Sir Robert McAlpine Ltd v Richardson Roofing Co Ltd  EWHC 982 (TCC)
In this case, Waksman J considered whether there was valid service in compliance with PD6A.4 when the Claimant served its particulars of claim on the Defendant by email.
Following service of the Claim Form and after two lengthy stays of proceedings, the Claimant was given until 5pm on 18 March 2022 to serve its particulars of claim. The solicitors sent the particulars of claim to the Defendant by email at 16:19 on 18 March 2022. The Defendant subsequently took the point that this was not valid service in accordance with PD6A.4, because the Defendant had not confirmed that it was willing to accept service by email. The Claimant sought a declaration that the service was valid.
The Claimant argued that the Defendant had previously indicated that it was willing to accept service by email; it had served a stay application and the Claim Form by email without complaint from the Defendant, and had also sent a letter to the court, approved by the Defendant, which referred to the stay application being “served”.
The Claimant further argued that an N434 form completed by the Defendant (which provided an email address for its new acting solicitors) constituted a “response to the claim” and was therefore a sufficient indication under PD6A.4.1(2)(c).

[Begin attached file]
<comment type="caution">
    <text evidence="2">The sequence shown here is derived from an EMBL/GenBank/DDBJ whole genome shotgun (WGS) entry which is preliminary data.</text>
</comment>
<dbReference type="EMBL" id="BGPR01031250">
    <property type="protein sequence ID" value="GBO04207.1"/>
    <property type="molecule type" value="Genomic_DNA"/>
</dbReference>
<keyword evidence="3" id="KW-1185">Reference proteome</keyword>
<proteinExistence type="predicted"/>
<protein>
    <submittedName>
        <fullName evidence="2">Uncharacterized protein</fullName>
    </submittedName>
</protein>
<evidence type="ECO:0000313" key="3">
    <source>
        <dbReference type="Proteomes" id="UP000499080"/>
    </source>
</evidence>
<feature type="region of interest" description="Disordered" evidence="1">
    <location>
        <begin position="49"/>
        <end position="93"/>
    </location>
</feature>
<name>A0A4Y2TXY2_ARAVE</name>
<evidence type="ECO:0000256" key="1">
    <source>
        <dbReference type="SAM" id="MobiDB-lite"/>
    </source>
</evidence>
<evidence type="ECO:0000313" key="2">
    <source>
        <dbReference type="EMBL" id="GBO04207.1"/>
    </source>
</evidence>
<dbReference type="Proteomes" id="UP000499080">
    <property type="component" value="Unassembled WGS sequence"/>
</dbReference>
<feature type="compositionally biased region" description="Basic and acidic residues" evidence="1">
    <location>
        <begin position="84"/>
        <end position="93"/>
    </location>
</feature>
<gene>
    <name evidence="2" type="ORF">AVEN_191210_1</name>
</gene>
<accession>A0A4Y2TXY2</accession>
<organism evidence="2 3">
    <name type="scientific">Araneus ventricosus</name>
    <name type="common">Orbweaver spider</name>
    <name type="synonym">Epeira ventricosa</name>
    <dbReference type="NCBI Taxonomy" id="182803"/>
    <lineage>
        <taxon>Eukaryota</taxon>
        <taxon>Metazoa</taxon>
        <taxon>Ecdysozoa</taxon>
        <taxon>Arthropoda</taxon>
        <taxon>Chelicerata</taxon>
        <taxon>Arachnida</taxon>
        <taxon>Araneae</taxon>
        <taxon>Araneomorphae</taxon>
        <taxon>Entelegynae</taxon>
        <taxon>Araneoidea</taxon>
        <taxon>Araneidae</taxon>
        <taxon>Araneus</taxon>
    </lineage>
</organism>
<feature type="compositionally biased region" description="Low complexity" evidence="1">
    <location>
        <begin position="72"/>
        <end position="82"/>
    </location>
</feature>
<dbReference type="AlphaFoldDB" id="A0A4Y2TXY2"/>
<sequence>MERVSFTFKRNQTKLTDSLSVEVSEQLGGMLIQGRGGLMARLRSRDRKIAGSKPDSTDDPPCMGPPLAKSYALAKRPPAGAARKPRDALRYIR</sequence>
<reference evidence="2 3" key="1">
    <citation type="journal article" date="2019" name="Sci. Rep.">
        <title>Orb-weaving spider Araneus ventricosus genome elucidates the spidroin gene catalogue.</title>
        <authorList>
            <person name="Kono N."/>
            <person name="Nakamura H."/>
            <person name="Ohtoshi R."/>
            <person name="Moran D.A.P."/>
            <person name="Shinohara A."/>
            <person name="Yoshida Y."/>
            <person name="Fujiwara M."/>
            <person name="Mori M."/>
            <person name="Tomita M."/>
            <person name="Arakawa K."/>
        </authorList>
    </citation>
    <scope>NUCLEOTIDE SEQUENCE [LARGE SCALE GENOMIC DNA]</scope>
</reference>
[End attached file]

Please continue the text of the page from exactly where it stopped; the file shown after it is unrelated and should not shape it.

Waksman J rejected the Claimant’s arguments, commenting that it was not the intention of the service rules or practice directions for parties to “ferret around the correspondence for other documents to try and discern a sufficient indication” for an acceptance of service by email, and that the rules around service needed to be clear and certain:
- “…the answer is very simple. What needs to be done in good time before the service deadline - and in this case there was ample time - is to write to the other party and say whether they accept service by email or not. So it is not an unduly onerous requirement.” 
In a world where almost all exchanges (including letters) are sent by email only, this judgment is a good reminder that when dealing with the CPR, a party must have clear permission from the other party in order to effectively serve documents by email, and the consequences of non-compliance are severe. Where there is some uncertainty it may be prudent to serve by the means allowed in the CPR (noting that you may need to be prepared to serve earlier if this required).
Full judgment here.
This case report was written by Oliver Macrae and Jasmine Sharp.